This emptiness was on display during Macron’s grotesque visit to Kiev by train on June 16 alongside the German chancellor and the now resigned Italian prime minister. During that trip, which happened days before the second round of the parliamentary elections, Macron vowed to support Ukraine until final victory and to fast track Ukraine, Georgia, and Moldova into the EU, thereby reversing a policy of deepening the currently existing European Union and instead embarking on a new phase of enlargement – an unpopular prospect for the populations of EU member states. Since that visit, it has become increasingly obvious that the economic sanctions imposed against Russia have backfired and are being borne heavily by European populations. Their support for the war in Ukraine has all but plummeted amid an obscene shower of military, financial, and humanitarian assistance to the notoriously corrupt Ukrainian government. It looks now like weaponizing the financial system was no match against a country who can weaponize its vast reserves of much-needed energy.
Meanwhile, to the South, the Sahel region (a crucial region for French energy supply, particularly of Uranium) continues its gradual descent into what Serge Michailof labelled “Africanistan”, with Mali, Niger, Chad, and Burkina-Faso more or less on the brink of falling into the hands of Islamist groups and looking for allies elsewhere – particularly Russia. While rumors multiply of African heads of state ignoring Macron’s calls, French companies present on the continent are losing lucrative contracts and strategic influence to Turkey and Russia, while long-time allies such as Togo and Gabon have defected to “The Commonwealth.” To add insult to injury, the Senegalese president Macky Sall, who chairs the African Union, humiliated Macron by traveling to Russia (without coordinating with the French president) in order to negotiate with Putin about restoring the wheat supply from Ukraine to the African continent, while also demanding a lifting of global sanctions on Russian exports of grains and fertilizers.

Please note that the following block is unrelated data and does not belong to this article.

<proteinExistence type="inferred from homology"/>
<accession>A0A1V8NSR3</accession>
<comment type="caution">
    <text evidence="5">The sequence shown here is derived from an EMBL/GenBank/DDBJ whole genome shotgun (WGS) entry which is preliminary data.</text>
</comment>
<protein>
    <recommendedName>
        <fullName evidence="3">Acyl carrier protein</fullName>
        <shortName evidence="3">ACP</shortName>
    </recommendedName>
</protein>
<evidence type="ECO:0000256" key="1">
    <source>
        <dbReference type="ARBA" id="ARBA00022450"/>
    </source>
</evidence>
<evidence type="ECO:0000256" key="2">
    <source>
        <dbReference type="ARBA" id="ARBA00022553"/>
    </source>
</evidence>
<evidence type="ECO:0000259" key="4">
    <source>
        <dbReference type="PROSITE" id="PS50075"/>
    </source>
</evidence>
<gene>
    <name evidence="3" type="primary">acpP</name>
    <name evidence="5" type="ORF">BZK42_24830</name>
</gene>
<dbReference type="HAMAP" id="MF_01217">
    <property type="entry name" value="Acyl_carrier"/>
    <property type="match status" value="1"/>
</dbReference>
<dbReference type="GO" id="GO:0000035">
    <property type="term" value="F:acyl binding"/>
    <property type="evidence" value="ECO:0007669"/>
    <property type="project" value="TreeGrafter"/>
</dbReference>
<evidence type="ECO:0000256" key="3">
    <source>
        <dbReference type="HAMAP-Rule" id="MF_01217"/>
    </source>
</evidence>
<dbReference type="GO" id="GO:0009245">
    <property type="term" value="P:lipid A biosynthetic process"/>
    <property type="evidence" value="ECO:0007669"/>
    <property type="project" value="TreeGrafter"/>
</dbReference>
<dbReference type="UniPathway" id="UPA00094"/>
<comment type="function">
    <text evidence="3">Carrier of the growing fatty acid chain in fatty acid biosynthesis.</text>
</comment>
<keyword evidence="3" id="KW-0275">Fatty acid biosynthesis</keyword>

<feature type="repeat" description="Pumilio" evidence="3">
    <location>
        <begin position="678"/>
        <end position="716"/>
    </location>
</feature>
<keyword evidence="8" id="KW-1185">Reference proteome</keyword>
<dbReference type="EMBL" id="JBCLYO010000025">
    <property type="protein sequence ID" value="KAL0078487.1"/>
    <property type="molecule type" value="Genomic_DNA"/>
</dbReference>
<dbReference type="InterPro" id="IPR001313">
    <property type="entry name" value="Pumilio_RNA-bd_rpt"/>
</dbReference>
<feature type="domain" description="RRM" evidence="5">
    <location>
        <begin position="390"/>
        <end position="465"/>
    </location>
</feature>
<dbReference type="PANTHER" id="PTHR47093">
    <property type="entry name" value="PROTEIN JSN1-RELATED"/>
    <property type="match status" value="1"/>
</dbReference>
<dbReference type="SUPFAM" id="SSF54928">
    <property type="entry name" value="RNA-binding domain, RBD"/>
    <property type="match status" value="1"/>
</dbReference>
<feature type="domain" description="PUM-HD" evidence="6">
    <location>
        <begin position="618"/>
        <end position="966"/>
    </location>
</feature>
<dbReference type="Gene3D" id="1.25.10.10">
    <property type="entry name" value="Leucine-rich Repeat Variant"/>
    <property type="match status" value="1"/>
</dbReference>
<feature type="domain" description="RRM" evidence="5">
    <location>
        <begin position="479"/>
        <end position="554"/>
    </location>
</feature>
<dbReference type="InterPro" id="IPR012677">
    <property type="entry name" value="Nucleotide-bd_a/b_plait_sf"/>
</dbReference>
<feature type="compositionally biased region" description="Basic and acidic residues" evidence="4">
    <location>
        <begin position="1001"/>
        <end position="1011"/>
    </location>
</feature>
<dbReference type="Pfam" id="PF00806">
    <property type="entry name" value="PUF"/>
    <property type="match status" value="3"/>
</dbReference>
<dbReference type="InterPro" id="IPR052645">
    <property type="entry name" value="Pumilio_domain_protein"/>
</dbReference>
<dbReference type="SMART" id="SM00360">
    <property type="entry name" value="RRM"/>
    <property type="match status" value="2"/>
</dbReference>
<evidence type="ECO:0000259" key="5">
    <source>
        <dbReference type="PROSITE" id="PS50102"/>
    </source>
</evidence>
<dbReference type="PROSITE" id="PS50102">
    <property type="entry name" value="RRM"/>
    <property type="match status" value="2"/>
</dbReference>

The important question to ask is therefore where exactly the main threat to the Macron regime is coming from at the moment. Compared to the pressure from the street, the new National Assembly may be the least of Macron’s concerns after all, particularly since Mélenchon’s NUPES opposition to Macron will be largely performative. Why is that? Because in truth their ideological proximity is only thinly veiled.
The Common Origin of Macron’s “Extreme Center” and Mélenchon’s Ultra-Left
An interesting development occurred during the two rounds of the presidential election, when Macron began to claim for himself the label of being “extreme center.” Claiming the title of extreme to fend off a threat perceived as more extreme (in this case Marine Le Pen) is hardly a novel ruling strategy, but Macron’s use of the slogan “extreme center” in this context is notable. The term was coined by the French columnist Alain Gérard Slama and the Canadian philosopher Alain Deneault to denounce the monopolization of power by a technocratic caste presenting itself as the voice of dispassionate reason and moderation, even while it inflicts extreme damages on the lives of the populations it rules.
One very useful angle to understand the origins of Macron’s “extreme center” and Mélenchon’s “ultra-left” – to use Jean-Claude Michéa’s expression referring to a left that has abandoned all radical (“to the root”) ambitions in order to embrace elite progressivism – is to explore their common origin as the heirs of the post-Mitterrandian left. That common origin can be traced back to 1984 and the official wedding of the French socialist party to neoliberalism, as well as the invention, from the highest echelon of the French Jacobine State, of elite-left identity progressivism.